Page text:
ARCHIVED -  Public Notice CRTC 1985-174

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Public Notice

Ottawa, 2 August 1985
Public Notice CRTC 1985-174
Cable Carriage of Specialty Services
In Decisions CRTC 84-338 and 84-339 of 2 April 1984, the Commission authorized CHUM Limited (CHUM/CITY-TV) and Action Canada Sports Network respectively to provide the MuchMusic Network and The Sports Network specialty programming services.
Subsequently, in Decisions CRTC 84-444 and 84-445 of 24 May 1984, the Commission licensed the Tele-latino Network Inc. (Tele-latino) and Chinavision Canada Corporation (Chinavision) specialty services, offering programming in the Italian and Spanish, and Chinese languages respectively. Tele-latino and Chinavision commenced service in late November 1984 but have experienced considerable difficulty in arriving at affiliation agreements with cable systems, including systems in those areas with large populations for which the services were designed.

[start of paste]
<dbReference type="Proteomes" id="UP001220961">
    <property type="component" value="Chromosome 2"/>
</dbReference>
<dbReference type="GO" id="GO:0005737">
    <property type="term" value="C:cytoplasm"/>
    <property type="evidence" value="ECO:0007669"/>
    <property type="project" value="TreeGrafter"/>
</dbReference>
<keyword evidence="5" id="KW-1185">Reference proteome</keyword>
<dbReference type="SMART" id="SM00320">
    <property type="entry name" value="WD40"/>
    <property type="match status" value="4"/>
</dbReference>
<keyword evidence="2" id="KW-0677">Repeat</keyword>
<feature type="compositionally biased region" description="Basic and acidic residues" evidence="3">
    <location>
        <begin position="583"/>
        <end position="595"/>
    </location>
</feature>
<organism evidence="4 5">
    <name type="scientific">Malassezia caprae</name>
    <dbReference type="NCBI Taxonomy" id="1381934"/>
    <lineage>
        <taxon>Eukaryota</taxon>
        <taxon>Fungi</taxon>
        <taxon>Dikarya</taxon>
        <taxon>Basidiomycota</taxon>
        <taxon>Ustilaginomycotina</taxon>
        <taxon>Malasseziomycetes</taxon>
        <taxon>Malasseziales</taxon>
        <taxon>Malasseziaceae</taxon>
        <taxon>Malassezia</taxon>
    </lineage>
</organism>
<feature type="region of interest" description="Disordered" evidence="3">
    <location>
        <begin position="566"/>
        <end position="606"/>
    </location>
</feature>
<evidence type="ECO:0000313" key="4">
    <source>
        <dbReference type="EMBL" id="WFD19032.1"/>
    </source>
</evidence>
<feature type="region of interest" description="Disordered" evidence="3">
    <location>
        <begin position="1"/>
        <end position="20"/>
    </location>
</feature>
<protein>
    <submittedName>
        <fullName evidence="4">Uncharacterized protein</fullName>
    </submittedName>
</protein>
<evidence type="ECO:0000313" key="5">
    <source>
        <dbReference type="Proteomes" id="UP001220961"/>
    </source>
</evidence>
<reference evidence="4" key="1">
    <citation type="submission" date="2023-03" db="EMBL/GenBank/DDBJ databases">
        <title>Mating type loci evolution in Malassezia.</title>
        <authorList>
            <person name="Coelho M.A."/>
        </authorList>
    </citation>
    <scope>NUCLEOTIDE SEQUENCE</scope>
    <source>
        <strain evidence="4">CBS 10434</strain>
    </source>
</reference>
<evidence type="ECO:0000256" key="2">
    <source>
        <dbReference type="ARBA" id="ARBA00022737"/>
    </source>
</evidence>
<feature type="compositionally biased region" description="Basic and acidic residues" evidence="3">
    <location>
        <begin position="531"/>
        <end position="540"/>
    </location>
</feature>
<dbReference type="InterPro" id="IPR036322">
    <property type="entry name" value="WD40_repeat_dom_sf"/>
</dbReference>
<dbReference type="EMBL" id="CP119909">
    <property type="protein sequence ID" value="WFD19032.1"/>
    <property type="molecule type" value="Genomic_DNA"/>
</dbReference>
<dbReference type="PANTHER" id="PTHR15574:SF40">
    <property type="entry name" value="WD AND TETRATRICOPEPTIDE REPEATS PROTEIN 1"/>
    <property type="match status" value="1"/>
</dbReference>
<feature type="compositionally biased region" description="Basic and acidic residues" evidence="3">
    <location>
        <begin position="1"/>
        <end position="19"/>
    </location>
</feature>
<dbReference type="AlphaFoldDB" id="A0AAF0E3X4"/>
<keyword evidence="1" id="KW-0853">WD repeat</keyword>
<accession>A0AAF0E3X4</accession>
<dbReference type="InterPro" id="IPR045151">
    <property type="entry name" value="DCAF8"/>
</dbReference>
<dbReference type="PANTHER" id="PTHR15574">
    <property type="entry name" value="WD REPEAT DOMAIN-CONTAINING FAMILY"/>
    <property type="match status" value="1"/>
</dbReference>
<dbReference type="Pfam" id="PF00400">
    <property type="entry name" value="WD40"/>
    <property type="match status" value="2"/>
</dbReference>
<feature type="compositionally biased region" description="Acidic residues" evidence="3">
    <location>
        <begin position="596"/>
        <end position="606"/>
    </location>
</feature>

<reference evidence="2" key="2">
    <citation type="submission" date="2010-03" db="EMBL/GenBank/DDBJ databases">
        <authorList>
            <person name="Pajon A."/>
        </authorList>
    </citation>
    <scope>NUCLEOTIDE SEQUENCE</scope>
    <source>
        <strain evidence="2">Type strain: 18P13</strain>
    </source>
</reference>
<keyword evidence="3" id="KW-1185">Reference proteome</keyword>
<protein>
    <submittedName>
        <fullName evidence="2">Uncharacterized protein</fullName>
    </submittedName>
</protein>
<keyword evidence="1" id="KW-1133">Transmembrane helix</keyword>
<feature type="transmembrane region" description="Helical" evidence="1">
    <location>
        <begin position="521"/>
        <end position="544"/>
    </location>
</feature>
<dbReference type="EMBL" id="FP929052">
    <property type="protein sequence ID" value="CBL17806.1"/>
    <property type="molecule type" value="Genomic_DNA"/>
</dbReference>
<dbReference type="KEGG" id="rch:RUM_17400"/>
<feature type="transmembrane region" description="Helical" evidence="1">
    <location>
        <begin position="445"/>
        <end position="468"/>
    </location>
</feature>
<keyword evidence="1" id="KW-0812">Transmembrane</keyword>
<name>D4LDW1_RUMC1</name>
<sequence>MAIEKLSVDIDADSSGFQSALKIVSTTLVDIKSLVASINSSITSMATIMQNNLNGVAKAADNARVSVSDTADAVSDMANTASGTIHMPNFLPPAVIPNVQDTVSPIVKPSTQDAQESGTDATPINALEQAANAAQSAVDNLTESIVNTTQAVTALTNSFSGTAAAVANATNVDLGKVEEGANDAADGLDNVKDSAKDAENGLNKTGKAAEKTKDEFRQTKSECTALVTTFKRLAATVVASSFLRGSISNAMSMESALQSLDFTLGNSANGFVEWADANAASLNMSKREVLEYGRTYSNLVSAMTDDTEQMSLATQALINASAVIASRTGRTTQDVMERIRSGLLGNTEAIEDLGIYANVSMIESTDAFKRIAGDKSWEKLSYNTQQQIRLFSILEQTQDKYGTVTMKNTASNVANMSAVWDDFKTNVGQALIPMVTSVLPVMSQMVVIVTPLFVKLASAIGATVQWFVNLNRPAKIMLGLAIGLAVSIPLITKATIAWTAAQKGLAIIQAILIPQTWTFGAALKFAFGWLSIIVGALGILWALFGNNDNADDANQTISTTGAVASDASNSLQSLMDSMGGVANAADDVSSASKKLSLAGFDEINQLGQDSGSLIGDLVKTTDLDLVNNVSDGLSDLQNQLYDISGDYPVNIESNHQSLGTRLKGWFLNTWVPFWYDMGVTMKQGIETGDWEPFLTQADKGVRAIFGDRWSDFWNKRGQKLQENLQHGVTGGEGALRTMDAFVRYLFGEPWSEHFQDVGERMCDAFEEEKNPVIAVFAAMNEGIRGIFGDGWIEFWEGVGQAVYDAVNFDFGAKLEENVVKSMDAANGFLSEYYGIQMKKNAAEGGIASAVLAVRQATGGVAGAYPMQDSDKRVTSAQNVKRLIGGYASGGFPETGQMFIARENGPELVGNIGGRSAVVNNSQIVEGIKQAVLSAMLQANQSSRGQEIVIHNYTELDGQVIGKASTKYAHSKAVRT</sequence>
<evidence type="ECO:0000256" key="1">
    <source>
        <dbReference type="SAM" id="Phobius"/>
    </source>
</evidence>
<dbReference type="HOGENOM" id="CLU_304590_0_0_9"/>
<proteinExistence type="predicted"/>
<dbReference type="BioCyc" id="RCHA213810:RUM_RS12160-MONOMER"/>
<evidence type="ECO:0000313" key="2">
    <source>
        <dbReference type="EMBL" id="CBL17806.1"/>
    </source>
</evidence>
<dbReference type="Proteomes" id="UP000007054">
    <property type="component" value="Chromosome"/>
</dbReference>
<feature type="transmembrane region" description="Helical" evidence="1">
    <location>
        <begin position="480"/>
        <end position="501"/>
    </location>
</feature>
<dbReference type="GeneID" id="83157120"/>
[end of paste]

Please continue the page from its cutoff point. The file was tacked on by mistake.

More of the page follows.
In addition, The Life Channel Inc. was licensed as an English-language network to provide a Canadian health and lifestyle specialty programming service (Decision CRTC 85-141 of 14 March 1985). The Life Channel Inc. has not yet commenced service but expects to be available for distribution by cable exhibitors at the beginning of September 1985. However, The Life Channel Inc. is also experiencing difficulty in arriving at signed affiliation agreements with cable systems. This, together with the problems experienced by Tele-latino and Chinavision, is viewed with concern by the Commission.